The schools were a different matter. Here Owen had a free hand to do much as he wanted, limited only by the difficulty in the early years of the nineteenth century of finding teachers able or willing to carry out his ideas. Owen believed that children should not be annoyed with books, but taught by sensible signs and familiar conversation. The natural interest of childhood formed the basis of his educational method. Children learned through playing, dancing, singing, and participating in “military exercises” (what we would call calisthenics). Owen was a passionate believer in dancing, and visitors were fascinated by the children dancing in their kilts, and the neighboring Scottish Presbyterians were outraged that he permitted little boys to dance “without trousers” with little girls. The evening dances for adults were a very important part of Owen’s social discipline and therapy, and seem to have been enthusiastically welcomed by the workers, and no doubt more than were the lectures on rationalist, utilitarian, and radical subjects.

Although New Lanark made money, often when other mills were losing it, Owen twice found it necessary to reorganize the business and change his partners. They objected on moral (or more properly immoral) grounds to his methods, and especially to his deism, in those days verging on Gnosticism, and his disdain for all organized religion — attitudes which he insisted on inculcating in his workers and in the children in the schools. These principles were to cause him trouble throughout his career, although interestingly enough the objections grew, rather than declined, as the Enlightenment died out in England, to be replaced by what would come to be called Victorianism. In the final reorganization, he was able to secure the support of a number of English radicals, including Jeremy Bentham.

As the fame of New Lanark grew, Robert Owen became a very important person and in 1817 he was invited to submit a report to the House of Commons embodying his suggestions for reform and the “cure of pauperism.” By this time Owen had given much thought to the problem and had evolved a definite system. He shared with Ricardo and anticipated Marx in the elementary working-out of a labor theory of value. He rejected Malthus’s theory of the growing pressure of population and, consequently, impoverishment, and charged on the contrary that capitalist production resulted in under-consumption. He accepted the steady increase of the use of machinery but proposed to limit and diffuse industrialization and keep it secondary in agriculturally based small communities. He also proposed that about twelve hundred people should be settled on collective farms of about an acre per person. All would live in one large building in the form of a square with a public dining hail. Each family would have its own room and the care of children until the age of three, after which they should be brought up by the community, although their parents might have access to them. All work should be cooperative and its proceeds communally shared. There should be small shops with the best machinery available and enough craftsmen to make each community largely self-sufficient, although certain communities also would turn out specialized products for trade.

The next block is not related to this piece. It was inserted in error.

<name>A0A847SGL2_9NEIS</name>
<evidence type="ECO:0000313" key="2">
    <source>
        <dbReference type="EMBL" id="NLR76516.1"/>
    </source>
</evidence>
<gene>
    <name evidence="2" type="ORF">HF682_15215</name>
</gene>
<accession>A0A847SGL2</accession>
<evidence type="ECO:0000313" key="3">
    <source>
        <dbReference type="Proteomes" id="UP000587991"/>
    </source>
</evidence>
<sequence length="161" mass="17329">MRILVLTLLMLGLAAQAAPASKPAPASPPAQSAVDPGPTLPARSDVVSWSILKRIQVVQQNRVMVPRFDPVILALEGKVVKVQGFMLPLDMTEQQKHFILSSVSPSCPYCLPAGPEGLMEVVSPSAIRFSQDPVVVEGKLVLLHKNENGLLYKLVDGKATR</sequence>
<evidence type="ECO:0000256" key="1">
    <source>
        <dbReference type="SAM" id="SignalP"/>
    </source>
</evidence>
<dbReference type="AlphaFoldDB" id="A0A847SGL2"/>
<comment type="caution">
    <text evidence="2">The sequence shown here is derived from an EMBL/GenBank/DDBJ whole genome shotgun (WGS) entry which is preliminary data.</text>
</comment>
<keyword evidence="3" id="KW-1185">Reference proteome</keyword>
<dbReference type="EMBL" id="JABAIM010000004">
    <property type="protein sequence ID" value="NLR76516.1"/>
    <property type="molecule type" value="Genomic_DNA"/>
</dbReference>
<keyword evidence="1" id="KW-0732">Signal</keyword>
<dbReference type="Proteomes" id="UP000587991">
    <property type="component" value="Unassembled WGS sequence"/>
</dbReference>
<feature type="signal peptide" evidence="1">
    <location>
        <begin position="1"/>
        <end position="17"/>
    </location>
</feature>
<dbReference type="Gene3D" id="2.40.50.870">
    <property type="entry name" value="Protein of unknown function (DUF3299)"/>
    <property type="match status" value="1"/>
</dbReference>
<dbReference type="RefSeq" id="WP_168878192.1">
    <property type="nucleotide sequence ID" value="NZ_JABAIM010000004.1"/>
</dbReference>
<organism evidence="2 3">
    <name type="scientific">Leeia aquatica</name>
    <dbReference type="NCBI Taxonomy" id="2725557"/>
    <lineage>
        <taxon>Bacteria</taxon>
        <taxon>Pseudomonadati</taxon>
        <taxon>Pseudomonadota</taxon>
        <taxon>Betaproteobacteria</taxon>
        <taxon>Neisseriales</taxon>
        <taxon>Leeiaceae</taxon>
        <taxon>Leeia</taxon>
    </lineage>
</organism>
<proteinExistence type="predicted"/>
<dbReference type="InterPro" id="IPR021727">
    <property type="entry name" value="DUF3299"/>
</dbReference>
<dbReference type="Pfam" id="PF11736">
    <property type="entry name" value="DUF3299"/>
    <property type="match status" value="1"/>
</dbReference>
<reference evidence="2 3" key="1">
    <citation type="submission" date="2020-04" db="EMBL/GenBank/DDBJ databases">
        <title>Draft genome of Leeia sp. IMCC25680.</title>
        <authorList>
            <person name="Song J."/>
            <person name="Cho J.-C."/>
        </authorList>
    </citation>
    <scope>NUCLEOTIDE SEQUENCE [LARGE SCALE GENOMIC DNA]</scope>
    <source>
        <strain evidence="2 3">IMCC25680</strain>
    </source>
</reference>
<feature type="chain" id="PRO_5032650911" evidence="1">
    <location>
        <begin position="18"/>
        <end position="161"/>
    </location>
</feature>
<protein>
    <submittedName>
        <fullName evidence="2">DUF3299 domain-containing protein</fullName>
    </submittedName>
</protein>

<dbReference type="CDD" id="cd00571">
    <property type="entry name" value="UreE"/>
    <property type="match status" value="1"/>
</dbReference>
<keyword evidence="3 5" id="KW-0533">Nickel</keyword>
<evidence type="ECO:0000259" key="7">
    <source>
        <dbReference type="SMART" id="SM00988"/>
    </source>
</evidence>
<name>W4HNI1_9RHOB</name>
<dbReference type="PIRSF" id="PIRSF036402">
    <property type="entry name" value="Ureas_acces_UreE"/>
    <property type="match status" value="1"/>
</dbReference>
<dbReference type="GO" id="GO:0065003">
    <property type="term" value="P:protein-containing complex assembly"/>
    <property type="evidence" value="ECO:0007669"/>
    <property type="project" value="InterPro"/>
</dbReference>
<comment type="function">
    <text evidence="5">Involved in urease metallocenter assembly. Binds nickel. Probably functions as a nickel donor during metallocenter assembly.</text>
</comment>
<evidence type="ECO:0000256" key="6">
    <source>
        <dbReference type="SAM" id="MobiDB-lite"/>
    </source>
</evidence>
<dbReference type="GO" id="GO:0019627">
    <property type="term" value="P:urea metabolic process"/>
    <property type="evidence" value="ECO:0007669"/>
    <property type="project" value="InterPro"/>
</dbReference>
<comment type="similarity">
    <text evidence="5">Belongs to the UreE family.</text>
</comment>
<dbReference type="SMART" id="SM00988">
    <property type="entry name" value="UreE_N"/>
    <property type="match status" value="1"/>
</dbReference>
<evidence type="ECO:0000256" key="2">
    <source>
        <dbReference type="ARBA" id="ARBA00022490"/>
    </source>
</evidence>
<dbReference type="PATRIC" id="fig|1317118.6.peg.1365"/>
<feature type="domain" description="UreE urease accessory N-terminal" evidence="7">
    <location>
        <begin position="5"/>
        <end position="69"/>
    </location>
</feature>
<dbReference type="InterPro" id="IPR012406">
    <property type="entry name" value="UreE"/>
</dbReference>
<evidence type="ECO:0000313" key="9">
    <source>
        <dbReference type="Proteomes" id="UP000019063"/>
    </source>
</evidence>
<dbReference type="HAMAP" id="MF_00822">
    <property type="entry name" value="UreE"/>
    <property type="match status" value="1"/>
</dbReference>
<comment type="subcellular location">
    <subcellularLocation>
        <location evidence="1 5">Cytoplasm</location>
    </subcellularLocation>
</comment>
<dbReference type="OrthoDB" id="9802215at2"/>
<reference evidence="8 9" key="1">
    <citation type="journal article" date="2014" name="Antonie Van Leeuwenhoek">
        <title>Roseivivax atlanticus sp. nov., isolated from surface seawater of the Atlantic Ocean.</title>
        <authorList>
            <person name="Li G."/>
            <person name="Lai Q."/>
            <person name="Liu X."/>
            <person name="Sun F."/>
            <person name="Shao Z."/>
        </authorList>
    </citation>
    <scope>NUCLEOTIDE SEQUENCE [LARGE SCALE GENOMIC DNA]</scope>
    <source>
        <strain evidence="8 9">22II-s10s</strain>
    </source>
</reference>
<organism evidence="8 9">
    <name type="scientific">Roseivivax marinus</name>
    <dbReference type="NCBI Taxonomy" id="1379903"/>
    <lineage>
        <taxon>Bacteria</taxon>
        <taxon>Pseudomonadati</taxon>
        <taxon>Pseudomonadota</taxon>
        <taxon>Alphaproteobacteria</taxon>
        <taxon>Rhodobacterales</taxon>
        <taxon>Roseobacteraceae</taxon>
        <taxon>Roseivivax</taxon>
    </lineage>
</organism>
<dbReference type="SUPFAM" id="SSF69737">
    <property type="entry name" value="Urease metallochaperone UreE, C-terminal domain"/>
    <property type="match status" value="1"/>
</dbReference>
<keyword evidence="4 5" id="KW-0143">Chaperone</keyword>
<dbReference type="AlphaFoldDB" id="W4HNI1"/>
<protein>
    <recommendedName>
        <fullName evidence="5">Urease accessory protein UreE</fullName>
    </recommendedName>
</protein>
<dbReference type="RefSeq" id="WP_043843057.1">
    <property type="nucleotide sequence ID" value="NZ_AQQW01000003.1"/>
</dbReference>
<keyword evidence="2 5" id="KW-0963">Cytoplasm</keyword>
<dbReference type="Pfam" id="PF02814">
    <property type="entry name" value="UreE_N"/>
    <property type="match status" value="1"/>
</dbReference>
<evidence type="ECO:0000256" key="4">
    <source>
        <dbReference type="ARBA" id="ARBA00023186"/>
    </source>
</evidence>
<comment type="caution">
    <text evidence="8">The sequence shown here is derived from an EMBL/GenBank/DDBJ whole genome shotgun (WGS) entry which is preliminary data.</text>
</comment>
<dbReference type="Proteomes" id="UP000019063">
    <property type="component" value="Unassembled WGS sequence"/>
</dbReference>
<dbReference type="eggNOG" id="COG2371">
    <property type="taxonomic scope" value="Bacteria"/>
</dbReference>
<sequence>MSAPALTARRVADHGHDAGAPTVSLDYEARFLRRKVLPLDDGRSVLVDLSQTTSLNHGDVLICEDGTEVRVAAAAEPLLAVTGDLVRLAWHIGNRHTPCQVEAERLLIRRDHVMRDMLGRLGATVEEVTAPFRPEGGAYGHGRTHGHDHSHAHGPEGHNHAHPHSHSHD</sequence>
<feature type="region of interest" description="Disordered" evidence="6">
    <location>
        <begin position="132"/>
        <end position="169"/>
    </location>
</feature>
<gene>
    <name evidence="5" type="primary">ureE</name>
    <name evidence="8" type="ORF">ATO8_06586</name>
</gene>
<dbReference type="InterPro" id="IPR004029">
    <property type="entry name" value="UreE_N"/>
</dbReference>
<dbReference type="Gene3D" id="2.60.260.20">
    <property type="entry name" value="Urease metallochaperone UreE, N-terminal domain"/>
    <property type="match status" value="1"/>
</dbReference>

Coupled with this rational analysis and plan was a definite strain of millenarianism. Owen was already beginning to believe that society as then constituted was doomed to disaster and that the capitalist’s methods of what Marx would call “the period of primitive accumulation” were profoundly evil. He shared William Blake’s judgment of the dark Satanic mills and was coming to think of himself as a messiah called to lead man into a New Moral World.

It is extraordinary how well received his proposals were. Leading capitalists, politicians, nobility, even the Duke of Kent, the father of Queen Victoria, became enthusiastic supporters. Unfortunately, Owen’s belief that men were shaped almost entirely by environment and could be changed by changing their environment was closely linked to his rationalistic deism and his hostility to all forms of institutional religion. Thus at a great meeting in London he was carried away and launched into an anti-religious diatribe and immediately lost a large share of his support, although it is remarkable — considering the storm such a speech would raise in the next generation, at the height of Victorian reaction — how many people, even important figures in the establishment, continued to support him, and how much this support cut across class and political lines. His followers were by no manner of means all radical Whigs. In fact, Owen, with his profound sense of the responsibility of wealth, power, birth, and education, and his rejection of “free enterprise,” can actually be considered one of the founders of radical Toryism.